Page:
Avro Shackleton,.. da da…a Shackleton to the rescue.

The Avro Shackleton was a British long-range maritime patrol aircraft used by the Royal Air Force and the South African Air Force.

It served in the South African Air Force from 1957 to 1984. The aircraft is named after the polar explorer Sir Ernest Shackleton.

It was originally used primarily in the anti-submarine warfare and maritime patrol aircraft roles, and was subsequently adapted for airborne early warning, search and rescue.

The aircraft is powered by the slow-revving Rolls-Royce Griffons engines with 13 ft. (4 m)-diameter contra-rotating propellers, which created a distinctive engine noise and added high-tone deafness to the hazards of the pilots. The Griffons were necessary because of the greater weight and drag of the new aircraft they provided great fuel efficiency for the long periods in the denser air at low altitudes that the Shackleton was intended for when hunting submarines – known as "loitering" – possibly several hours at around 500 feet or lower.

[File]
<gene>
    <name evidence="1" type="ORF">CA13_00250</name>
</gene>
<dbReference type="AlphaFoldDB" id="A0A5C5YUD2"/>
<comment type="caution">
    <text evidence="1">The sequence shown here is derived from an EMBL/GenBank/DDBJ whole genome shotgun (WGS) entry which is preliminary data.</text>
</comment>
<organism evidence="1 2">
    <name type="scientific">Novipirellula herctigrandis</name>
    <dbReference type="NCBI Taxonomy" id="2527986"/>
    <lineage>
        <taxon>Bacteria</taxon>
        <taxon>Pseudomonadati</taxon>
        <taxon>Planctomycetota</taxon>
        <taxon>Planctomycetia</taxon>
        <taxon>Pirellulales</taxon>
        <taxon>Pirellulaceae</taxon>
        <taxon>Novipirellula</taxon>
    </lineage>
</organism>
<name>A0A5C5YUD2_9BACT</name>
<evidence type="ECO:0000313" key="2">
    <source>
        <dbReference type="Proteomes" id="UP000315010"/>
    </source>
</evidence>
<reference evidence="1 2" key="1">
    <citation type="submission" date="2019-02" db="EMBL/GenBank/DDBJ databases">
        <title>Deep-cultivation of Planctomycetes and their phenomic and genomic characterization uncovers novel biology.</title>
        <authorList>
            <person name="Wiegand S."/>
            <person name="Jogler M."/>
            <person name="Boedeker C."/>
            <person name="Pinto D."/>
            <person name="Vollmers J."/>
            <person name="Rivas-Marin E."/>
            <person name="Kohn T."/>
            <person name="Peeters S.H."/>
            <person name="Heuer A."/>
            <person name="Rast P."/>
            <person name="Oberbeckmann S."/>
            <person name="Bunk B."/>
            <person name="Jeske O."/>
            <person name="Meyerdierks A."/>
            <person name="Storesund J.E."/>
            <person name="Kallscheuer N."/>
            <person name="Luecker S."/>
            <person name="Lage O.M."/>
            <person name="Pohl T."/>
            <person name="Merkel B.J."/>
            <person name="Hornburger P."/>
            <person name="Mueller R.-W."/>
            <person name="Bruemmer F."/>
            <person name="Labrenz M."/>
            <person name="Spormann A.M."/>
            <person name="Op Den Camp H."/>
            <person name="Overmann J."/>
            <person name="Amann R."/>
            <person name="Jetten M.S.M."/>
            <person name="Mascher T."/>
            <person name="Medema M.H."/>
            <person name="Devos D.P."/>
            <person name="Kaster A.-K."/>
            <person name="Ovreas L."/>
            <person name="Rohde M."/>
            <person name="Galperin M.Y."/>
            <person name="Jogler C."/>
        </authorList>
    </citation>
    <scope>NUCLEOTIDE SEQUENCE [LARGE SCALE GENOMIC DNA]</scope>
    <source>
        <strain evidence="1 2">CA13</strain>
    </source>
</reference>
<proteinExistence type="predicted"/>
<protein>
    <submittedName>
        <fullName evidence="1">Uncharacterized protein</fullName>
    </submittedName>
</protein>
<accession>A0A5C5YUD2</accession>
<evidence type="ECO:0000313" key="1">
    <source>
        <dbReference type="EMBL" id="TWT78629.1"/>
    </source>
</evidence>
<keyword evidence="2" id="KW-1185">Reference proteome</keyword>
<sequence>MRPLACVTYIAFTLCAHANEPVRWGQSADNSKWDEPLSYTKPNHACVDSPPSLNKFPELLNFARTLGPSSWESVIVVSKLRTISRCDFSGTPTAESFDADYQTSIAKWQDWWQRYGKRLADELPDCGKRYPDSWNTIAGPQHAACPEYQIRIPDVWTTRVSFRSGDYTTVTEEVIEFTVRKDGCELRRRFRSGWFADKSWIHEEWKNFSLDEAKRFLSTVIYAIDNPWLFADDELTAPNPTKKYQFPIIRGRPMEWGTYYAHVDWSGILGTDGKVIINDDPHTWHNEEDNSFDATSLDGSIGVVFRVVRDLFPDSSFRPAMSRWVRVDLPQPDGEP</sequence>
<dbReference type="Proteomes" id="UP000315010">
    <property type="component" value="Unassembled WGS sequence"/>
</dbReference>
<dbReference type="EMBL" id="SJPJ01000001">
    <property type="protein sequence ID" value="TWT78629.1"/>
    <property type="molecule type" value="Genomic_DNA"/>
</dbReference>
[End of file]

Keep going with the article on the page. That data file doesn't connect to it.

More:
The is still one airworthy (SAAF 1722 based at AFB Ysterplaat) but not flying due to a lack of qualified crew members.

SAAF missions were mostly patrols of the sea lanes around the Cape of Good Hope, but some occasionally ranged as far as Antarctica. Most flew around 10,000 hours, with the only operational loss being 1718/"K", which crashed in the Wemmershoek mountain range in poor weather on 8 August 1963 with the loss of all 13 crew.

Although the joke has been applied to several aircraft, the Shackleton has been described as "a hundred thousand rivets flying in close formation."

Here are a few photos of the one on display at the Air Force Museum in Pretoria. …

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I love things that fly…..